It was a golden rule. Whenever a club signed Roman Torres, they would taste glory in his first season. Needless to say, then, that when the Panamanian defender departed Colombia in 2015 – having amassed nine trophies during his time there – he fully intended to take his Midas touch with him to MLS outfit Seattle Sounders.

However, life had other plans and his American adventure would be halted almost before it had got started. "I was really raring to show what I'm all about and why they'd brought me in," he told FIFA.com, "but unfortunately I got injured."

"When I went down I was in a lot of pain, but I honestly didn't think it was anything too severe because I was able to walk off the pitch. Afterwards I travelled back and had a scan, and when the doctor told me that I'd torn practically all of my ligaments, that I'd have to undergo surgery and it'd take me eight or nine months to recover, it was like my world came crashing down. I'd never had such a serious injury before," said Torres, looking back to the fateful day when he was laid low, in a match against San Jose Earthquakes in September 2015.

Patience and persistence
In the end, he would spend 11 long months on the sidelines. During that period, tinged with loneliness and sadness, not only did his hopes vanish of being crowned a champion with the Sounders in his maiden season with the club, but he also missed most of the fourth round of CONCACAF qualifying for the 2018 FIFA World Cup Russia™.

Following his country's fortunes as a spectator proved a real ordeal for the Panama captain, accustomed as he was to being the guiding force in the Canaleros dressing room, he continued to contribute from a distance: "It's difficult watching games on TV, knowing that you can't be there to help out, but I always sought to send the squad positive energy. I was in constant contact with them; we'd speak by chat and the conversations would fill them with motivation. I also got the chance to travel with them, which really helped me to pull through."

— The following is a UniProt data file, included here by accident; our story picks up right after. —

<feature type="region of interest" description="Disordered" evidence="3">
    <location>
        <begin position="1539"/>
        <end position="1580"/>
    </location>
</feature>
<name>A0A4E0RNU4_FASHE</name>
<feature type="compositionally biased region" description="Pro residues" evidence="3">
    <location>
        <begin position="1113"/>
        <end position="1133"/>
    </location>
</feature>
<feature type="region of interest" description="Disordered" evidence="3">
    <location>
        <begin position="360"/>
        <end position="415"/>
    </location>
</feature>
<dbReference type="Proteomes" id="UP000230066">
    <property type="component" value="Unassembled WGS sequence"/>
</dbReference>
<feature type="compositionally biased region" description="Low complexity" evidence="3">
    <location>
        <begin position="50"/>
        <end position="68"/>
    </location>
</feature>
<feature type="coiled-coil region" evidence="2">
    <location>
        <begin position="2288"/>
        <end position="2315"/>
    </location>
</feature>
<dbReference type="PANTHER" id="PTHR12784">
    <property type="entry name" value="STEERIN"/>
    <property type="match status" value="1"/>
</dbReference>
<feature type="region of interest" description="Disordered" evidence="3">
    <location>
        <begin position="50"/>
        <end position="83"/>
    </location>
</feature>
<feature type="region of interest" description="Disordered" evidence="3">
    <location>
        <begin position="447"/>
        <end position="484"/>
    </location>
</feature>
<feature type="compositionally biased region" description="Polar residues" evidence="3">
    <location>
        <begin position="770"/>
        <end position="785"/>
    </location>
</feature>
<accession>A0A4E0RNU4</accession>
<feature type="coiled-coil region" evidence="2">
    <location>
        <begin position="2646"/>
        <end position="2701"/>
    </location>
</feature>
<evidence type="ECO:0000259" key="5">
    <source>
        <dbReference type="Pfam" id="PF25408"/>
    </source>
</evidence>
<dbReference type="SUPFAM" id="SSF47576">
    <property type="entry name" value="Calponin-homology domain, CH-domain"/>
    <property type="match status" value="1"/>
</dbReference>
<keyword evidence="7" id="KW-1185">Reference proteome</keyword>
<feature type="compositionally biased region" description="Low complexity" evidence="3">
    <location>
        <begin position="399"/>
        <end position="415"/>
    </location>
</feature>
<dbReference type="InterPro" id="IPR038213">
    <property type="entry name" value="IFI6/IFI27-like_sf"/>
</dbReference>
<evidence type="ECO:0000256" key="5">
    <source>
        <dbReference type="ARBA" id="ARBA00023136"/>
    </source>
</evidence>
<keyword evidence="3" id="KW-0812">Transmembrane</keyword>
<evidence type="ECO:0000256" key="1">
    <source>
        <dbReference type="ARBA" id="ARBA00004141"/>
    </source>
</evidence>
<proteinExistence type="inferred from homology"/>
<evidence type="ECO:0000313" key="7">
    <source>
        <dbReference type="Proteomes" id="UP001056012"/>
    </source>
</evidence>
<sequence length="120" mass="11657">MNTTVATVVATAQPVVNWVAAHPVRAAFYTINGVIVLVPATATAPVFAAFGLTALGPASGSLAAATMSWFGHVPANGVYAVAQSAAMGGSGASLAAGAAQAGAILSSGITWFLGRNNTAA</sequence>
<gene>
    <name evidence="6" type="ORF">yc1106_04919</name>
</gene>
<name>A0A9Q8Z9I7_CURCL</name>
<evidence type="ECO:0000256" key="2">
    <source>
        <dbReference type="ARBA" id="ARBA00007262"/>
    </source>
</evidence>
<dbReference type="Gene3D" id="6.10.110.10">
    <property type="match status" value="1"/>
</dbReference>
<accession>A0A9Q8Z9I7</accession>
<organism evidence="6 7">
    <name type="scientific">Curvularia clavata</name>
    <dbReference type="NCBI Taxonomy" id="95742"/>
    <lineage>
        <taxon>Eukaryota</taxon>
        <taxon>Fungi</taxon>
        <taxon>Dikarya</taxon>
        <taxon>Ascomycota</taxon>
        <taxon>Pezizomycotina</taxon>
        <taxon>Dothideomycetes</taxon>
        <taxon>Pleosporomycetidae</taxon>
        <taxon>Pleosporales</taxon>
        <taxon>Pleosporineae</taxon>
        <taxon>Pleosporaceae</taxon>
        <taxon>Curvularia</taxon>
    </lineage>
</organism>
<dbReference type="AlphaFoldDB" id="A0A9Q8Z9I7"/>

The recovery process was painful in several senses for the 30-year-old. However, he never admitted defeat, instead drawing on the resolve and discipline instilled in him by his father, a man who strove tirelessly to provide for his family and improve their lot.

"I learnt from my dad never to give up. As a kid he taught me that you've got to struggle to get what you want. There were times when I was alone and my family was far away in Panama. I had to be really strong; I prayed and spoke to God a lot to find the strength. I gradually made progress, although there were nights when I'd cry because I knew I still had a long time to go without being able to do what I love. But every day I dug in and drove myself towards the goal of pushing on and recovering."

A joyous comeback
This past August, he was finally given the all-clear to return to action. Slowly but surely he worked his way back to full sharpness, building up his confidence to enable him to once again produce the commanding displays with which he is synonymous. Now, three months on, he is buzzing to be in the Panama picture for the latest set of Russia 2018 qualifiers.

"I'm over the moon to be back out on the pitch, doing what makes me feel most fulfilled in life. I'm overjoyed that we're through to the Hexagonal [the six-team final round of CONCACAF qualifying] and challenging for a place at the World Cup," said the veteran, who made his Canaleros bow 11 years ago.

Having gained a second wind, the stopper is not dwelling on being denied the opportunity to add to his aforementioned run of debut-season silverware at club level. On the contrary, he is focused instead on breaking new ground on the international stage by reaching the global extravaganza, one of the few things he has failed to do to date in his distinguished career.

"It's crunch time now. We've got to be well prepared for the upcoming games, which are going to be hard-fought and tricky. The Panamanian national team are in good shape – we've got good players and things are working well for us. We hope to continue in the same vein. We've got to carry on trying to take our chances up front and keeping clean sheets at the back. Only by doing that will we achieve our target."

Panama know what it feels like to fall at the last hurdle before the World Cup and Torres is determined not to experience that disappointment again. He is adamant that they will go all the way on this occasion and believes they can take another step forward in their next outing, when they host Mexico: "We've got to make home advantage count. Mexico have got some great players and they know we're a good side too.

"It's going to be a very important match, but we've got to capitalise on the home factor and get what would be three vital points for us. If we win all our home matches, we're through to the World Cup." If Torres and his team-mates can deliver on those words, the agony of the defensive linchpin's lengthy lay-off will truly be water under the bridge.